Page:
NEW YORK -- Richard Gasquet gave Steve Johnson an education unlike any he received at USC, beating the American 7-6 (4), 6-2, 6-3 in the third round on Sunday in the Grandstand. Still, there were takeaways for everybody ...
1. Johnson's game is ready, but his intensity needs work. There's already so much to like about the way Johnson plays -- and not just the stuff that makes up your typical American musketeer (read: good for only one shot). Johnson has the big serve, the bigger forehand and more. But it's not his variety that stands out; for some players, an overabundance of shots to choose from can paralyze. (Remember how Andy Murray's career started out?) What sets Johnson apart is his decisiveness. He knows when to throw in a slice, when to charge the net -- and he has the wheels to get to just about everything. The net is where he scored his finest point, on a sliding half-volley pass up the line to go up 1-0 in the first-set tiebreak.
It was the first of four straight points by the American, whose level must've gone up 10 flights at that stage in the match. (Guess that's how he won those three NCAA titles with the Trojans, an accomplishment only the great Pancho Segura can also lay claim to.) But he couldn't sustain it and plummeted, conceding four of the next five points on errors. On the sixth, Gasquet crushed Johnson's second serve crosscourt to take the first frame.
"He could've won the first set today," Gasquet said. "If he had, the match would be different. When I did win, I knew mentally and physically he was a little bit down. My confidence was better."
That window was one of two that Gasquet bulled through to seize the match. The second was a break in the second set that gave Gasquet a 3-2 advantage and triggered a six-game winning streak. "At a point he gets rolling, and 10 minutes later he's up 6-2, 2-0," Johnson said. But with time and tour experience, Johnson will achieve the next-level focus it takes to slam those windows shut -- and keep them shut.
2. You might underachieve, too, if you had Gasquet's talent. The Frenchman has yet to fulfill the lofty expectations that were thrust upon him since he appeared on the cover of a national tennis magazine when he was still barely old enough to reach for it on a rack. You know this guy invests some sweat equity; he wouldn't have risen as high as seventh in the world otherwise. He wouldn't have advanced to the round of 16 for the fourth time in as many slams this year. He wouldn't have an undefeated record in his last five meetings with wild-card entrants at slams.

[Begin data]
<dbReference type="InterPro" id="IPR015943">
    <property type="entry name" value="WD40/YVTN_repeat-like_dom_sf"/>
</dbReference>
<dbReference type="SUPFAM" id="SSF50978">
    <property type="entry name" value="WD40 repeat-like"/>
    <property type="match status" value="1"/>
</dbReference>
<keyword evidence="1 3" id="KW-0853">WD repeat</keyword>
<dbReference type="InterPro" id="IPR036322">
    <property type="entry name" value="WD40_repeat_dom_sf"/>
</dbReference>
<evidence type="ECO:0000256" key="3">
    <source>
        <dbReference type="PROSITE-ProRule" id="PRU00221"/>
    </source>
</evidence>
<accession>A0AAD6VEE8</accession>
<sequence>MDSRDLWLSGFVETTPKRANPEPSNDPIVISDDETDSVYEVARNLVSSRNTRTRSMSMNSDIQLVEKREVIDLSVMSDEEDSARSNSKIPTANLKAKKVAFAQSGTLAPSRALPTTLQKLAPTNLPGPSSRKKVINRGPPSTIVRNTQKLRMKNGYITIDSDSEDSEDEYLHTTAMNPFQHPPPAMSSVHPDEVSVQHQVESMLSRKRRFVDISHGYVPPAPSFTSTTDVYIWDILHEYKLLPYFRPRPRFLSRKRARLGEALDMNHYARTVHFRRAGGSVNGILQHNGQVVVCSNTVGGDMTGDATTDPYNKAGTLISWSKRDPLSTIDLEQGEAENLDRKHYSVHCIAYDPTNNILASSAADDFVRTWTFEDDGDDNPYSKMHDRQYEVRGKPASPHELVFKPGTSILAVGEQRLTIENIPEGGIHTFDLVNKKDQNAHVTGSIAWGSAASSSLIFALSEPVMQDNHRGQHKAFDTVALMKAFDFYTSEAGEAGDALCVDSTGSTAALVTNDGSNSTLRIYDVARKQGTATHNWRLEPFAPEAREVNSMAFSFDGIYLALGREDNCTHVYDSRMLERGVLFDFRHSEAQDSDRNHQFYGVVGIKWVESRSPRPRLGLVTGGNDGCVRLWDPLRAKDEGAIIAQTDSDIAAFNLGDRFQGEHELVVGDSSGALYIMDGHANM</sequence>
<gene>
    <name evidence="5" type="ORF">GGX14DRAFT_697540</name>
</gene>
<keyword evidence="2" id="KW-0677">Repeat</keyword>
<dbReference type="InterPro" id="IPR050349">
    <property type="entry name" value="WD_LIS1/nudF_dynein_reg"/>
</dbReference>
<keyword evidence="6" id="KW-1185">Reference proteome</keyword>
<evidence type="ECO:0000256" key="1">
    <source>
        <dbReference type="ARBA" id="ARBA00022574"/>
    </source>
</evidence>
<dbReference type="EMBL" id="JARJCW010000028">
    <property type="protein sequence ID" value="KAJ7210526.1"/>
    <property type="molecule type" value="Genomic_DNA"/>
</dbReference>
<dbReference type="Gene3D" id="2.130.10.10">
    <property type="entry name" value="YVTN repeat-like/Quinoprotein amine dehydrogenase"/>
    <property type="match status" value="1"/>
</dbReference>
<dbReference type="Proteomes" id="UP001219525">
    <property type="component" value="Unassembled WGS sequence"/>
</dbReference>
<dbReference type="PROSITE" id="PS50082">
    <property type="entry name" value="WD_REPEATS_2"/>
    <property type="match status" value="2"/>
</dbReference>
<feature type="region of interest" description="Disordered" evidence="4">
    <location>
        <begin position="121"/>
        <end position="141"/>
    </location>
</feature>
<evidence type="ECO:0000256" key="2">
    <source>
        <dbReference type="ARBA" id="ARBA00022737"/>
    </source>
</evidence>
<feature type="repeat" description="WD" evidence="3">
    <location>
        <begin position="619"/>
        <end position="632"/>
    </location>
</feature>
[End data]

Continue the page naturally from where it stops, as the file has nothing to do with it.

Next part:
Maybe Gasquet doesn't put in as many hours on the practice court or the weight room as other top players, but he's certainly put in enough to lay claim to a game that seems to come as easily to him as his next breath. Its artistry was not lost on the Grandstand crowd, which even reserved a "What time is it? Break time!" chant for him -- which has to be a first for a foreign player. Gasquet's backhand in particular is less a weapon than an instructional tool. If it has a flaw, it's that it overshadows how cleanly he hits the ball from the other wing -- and, Mon Dieu, was he dialed in on Sunday. Case in point: he made 11 forced errors. Total.
The efficiency is one explanation for why the match ended in two hours. It's also an explanation for why Johnson started pressing. "In the end, if the guy's not missing much and hitting winners you've got to try something different," Johnson said. Yes, he paid for his high-risk approach with 38 unforced errors, but that doesn't mean it won't serve him well in the future. Just look at the big three.
Johnson's time in Queens might be over, but his self-belief is just beginning.
"I'm happy with the way I played this week," said the Orange, Calif., product, who will jump from 254 to the high-140s when the new rankings come out following the Open. "To be out there and have a chance to win the first set off of a guy who's No. 14 in the world, and then being able to compete with him in the next couple sets was definitely not discouraging."
3. Gasquet is not looking forward to facing David Ferrer. Talk about a guy who doesn't miss -- and works his tail off. Forget tennis. Ferrer might be the most self-made man in all of sports. What he has made himself into is the toughest out in this tournament not named Federer, Djokovic or Murray. And he has done it with a relentless, impregnable game that "makes you suffer," said Gasquet, adding that the fourth-seeded Spaniard gives him more trouble than any opponent. "I want to win this match," said Gasquet, who is 1-7 lifetime against Ferrer. "I will try to, but I have to play perfectly."
If he's successful, that underachiever label might require some rethinking.